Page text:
Community Traditions & Flowers

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It’s true: some floral sympathy business has been siphoned off. While there’s no getting around that, there is still plenty of profit there to claim. Prince & Prince’s Floral Market Research study revealed that 55%  of the people they surveyed had purchased floral sympathy tributes within the past 12 months. That’s a lot of business.

The survey also showed that long-standing customs are grounded in bedrock, unshakable by shortened services, cremations, and “in lieu of” directives. The older we get the more likely we are to order flowers for funerals, adopting the customs of our parents and grandparents.

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A case in point happened to a friend who attended a funeral service in a small town in Mississippi. When she arrived at the family’s home following a flower-festooned funeral service, she noticed that several of the “church ladies” seemed to be in distress. They were missing one floral design. The living room and dining room contained three long tables with food that had been supplied by the mourners. The ladies explained that each table (was) to have two fresh flower designs and they were short. My friend drove to the nearest florist and purchased a beautiful arrangement to set things right.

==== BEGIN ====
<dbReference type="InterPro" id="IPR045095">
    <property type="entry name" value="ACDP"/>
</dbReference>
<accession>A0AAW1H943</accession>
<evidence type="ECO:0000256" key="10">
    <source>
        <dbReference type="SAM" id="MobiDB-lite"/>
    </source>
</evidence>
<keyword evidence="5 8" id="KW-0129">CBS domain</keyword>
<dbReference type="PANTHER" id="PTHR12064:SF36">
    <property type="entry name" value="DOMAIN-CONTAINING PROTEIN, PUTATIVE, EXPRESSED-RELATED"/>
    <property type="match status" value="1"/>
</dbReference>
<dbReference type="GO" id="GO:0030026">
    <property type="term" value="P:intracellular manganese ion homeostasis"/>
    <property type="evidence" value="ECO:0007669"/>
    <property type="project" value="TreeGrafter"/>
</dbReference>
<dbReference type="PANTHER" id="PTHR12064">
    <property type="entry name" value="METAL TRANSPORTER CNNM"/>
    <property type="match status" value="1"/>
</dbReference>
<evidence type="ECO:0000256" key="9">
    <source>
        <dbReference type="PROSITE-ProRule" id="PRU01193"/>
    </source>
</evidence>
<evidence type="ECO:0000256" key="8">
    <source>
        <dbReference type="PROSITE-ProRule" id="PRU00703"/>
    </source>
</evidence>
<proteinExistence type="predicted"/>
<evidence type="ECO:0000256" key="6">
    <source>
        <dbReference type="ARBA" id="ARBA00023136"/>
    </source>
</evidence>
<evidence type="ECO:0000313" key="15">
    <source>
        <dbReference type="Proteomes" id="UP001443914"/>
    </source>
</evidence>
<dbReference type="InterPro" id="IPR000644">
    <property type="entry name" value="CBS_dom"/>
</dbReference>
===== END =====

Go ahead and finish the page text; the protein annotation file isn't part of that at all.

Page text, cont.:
She pointed out that the floral decorations were as important to those women as the customary tomato aspic, gelatin salads, marble cakes, and meat and cheese trays. The tables were simply not complete without two arrangements of flowers on each of them.

The traditions in your town might vary, but they still exist. Attend enough funeral services and you will begin to see the regional customs. They have been practiced for generations and bring comfort and unity to communities. Many of them revolve around flowers.

For centuries, flowers have spoken of love, loss, caring, devotion, and pride. They have been and continue to be an integral part of the traditional business of saying goodbye.

Your sympathy business is important to your shop and community. Your customers still need your help to carry on the traditions they hold so dear.

Custom Flowers for Community Traditions